When Oliver and Debbie bought the store, they changed it to a True Value hardware store.
The couple has lived in McClellanville since.
Raising up the kids
Their kids worked in the store as their teenage jobs, and many of their friends did likewise.
“I feel like I’ve raised a lot of children,” Debbie told the Georgetown Times. “A lot of them worked here in their teenage years and through college. There were some here Sunday. I knew when they were born, and they now have babies.”
Their daughter is 30, and their son is 27.
“That whole age group is really special to me,” she said.
Their son stays in McClellanville part-time. He’s a mate on a fishing boat so is working that part of the year. Their daughter married a year-and-a-half ago and is now living in Amsterdam.
“A lot of couples would have trouble working together, but for Oliver and I it has been good,” Debbie said.
“We don’t have specific plans. We’ll take a small break.”
“We would like to do something that’s maybe not as confining, but definitely want something as rewarding as this has been.”
“I would of course have preferred to see the buyer continue the business, but it’s been his prerogative to do something else,” she said.
“We’re just looking to start a new chapter in our lives.”
For almost a decade, Oliver and Debbie Thames ran their store in the village. They were working on plans to build a new location when a “guy” named Hugo brought drastic change.
That was September 21-22, 1989.
Hurricane Hugo came ashore at Bulls Bay with a “storm tide” of 19.8 feet.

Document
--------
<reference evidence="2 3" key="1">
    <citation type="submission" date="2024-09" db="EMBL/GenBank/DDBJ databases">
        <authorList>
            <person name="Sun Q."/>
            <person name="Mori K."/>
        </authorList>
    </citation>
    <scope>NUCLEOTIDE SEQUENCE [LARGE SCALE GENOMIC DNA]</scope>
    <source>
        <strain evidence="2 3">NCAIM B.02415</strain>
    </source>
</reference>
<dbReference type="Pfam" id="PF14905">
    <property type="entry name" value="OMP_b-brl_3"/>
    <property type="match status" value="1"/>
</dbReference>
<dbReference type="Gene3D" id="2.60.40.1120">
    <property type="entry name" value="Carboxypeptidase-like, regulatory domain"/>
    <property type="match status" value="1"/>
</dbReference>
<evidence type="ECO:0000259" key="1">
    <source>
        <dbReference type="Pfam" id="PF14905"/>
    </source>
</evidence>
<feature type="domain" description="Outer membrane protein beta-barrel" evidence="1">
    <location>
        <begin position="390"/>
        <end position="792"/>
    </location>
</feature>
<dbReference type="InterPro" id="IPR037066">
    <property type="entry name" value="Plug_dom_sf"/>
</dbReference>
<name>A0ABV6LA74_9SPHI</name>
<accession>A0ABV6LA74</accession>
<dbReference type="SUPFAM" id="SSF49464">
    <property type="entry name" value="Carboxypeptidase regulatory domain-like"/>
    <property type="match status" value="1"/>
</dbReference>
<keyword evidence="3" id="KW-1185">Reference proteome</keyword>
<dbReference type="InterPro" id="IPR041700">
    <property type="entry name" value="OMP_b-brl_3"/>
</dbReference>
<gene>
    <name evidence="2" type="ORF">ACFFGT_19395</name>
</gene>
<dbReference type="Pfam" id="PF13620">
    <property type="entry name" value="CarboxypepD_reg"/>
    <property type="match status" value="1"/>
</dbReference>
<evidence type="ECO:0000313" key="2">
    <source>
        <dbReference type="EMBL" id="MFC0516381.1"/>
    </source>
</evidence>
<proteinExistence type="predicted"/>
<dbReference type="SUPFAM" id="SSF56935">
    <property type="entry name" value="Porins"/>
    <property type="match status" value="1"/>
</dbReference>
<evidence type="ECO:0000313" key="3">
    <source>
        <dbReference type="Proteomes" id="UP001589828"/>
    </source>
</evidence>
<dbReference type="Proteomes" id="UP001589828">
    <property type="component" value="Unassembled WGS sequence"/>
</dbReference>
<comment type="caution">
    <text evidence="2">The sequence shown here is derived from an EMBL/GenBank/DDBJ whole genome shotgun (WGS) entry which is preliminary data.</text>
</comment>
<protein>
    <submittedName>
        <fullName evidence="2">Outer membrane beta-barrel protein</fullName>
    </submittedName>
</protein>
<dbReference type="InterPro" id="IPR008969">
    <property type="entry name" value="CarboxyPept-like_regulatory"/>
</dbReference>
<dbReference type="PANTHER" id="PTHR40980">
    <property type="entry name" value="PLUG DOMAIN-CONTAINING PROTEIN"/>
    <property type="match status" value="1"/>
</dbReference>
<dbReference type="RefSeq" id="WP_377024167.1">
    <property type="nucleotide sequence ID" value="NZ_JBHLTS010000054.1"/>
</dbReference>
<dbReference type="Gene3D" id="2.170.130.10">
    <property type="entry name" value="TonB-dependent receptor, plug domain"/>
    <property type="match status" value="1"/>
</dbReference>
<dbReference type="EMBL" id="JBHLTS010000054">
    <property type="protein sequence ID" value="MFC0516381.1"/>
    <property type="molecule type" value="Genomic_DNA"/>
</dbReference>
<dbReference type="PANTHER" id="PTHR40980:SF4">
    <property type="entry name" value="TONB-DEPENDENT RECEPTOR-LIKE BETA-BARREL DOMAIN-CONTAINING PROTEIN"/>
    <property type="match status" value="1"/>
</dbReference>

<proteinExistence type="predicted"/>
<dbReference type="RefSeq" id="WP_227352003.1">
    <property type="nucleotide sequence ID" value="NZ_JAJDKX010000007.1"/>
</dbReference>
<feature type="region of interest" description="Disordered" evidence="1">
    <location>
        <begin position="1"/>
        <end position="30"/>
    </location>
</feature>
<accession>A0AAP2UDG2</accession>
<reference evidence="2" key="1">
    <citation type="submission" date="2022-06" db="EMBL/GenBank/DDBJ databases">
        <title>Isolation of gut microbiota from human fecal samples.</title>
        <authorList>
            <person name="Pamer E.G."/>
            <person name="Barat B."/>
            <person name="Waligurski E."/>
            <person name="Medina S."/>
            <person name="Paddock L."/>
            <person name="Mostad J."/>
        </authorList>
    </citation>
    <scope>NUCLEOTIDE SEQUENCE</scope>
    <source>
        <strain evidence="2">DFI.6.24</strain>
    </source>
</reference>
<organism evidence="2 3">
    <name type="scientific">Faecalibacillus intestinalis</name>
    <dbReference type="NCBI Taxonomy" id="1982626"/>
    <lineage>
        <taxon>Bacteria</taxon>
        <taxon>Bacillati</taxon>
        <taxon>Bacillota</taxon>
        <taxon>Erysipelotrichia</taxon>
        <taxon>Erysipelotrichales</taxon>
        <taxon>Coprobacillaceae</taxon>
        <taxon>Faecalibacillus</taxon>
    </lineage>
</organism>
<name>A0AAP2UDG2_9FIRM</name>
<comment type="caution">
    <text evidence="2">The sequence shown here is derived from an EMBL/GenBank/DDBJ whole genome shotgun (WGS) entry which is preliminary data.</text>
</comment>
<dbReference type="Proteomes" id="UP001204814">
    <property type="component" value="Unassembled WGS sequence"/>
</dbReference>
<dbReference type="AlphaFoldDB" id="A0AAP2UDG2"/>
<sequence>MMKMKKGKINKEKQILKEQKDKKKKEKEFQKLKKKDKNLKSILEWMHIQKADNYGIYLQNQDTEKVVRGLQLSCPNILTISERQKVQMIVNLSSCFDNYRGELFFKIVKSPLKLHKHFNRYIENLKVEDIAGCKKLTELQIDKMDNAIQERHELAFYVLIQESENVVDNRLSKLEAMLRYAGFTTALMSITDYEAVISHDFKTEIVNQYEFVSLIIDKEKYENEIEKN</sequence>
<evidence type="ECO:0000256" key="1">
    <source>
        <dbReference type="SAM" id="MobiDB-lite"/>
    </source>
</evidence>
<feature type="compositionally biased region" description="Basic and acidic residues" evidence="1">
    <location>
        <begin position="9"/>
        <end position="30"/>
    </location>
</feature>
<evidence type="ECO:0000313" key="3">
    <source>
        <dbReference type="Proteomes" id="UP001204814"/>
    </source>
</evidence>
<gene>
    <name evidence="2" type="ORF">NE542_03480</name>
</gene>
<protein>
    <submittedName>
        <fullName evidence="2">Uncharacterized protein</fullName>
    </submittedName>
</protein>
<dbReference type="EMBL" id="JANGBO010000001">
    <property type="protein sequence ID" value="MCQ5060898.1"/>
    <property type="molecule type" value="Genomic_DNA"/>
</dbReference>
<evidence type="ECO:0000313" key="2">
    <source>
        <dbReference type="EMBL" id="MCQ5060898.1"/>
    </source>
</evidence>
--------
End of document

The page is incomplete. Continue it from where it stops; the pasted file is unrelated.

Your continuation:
See the separate story about dealing with Hugo.
The village of McClellanville has about 500 people. The Zip code 29458 has about 3,000 people.
“A lot of people here are not in the town limits. They live in the rural areas. Our demographic is about 10 to 15 miles.”
Bud Hill agreed to say a few words at the impromptu party folks threw on Sunday for Oliver and Debbie.
“The one true constant in all this, is these two people,” Hill said.
“They have contributed not only as business people but to the community.”
Hill is well-known as the driving force of the Village Museum in McClellanville. He noted that the Thames have contributed with their business, with discounted prices for screws and nails and shelving for the museum, and in all parts of the life of the fishing village that is McClellanville.
“They’ve helped us out with all of them,” he said.
“When I need a key made, some glass cut, or I need a Coke and a Snickers bar,” Hill has gone to Bulls Bay Supply.
“We’re all going to miss them. We’re all going to be driving to Georgetown or Mount Pleasant — but we will miss them.”
Simple words, but they conveyed a depth of feeling that hovered in the air around Debbie and Oliver Thames, Hill, and dozens and dozens of fellow villagers who stopped by the store.
There were hugs, handshakes, smiles and tears.
The people of McClellanville came out as the sun set in the sky, and the sun set on Bulls Bay Supply.
“For every day we’ve been here,” Debbie Thames told her customers who are also her friends, “you’ve been supporting us.”
“We’ve raised a lot of babies in this village. Now, I see those babies come in with their babies on their hips.”
“Thank you all for being such an important part of our lives,” she said.
“The whole point of the other night was to say good-bye to one era,” Debbie said on Wednesday.
“There were a lot of good friends [there] who supported us, and are our friends. It was a time to say good-bye to the business. It was very special to us.”
Whatever they do after their short break, Debbie said, one thing is certain.
Will you stay in McClellanville?
“Had we been stuck in Charleston with 9 to 5 jobs, none of this would have happened,” Oliver Thames said on Sunday.
“This has been my dream since I was a kid. Y’all have made it happen.”
“The most important part of this has been the people.”
By Tommy Howard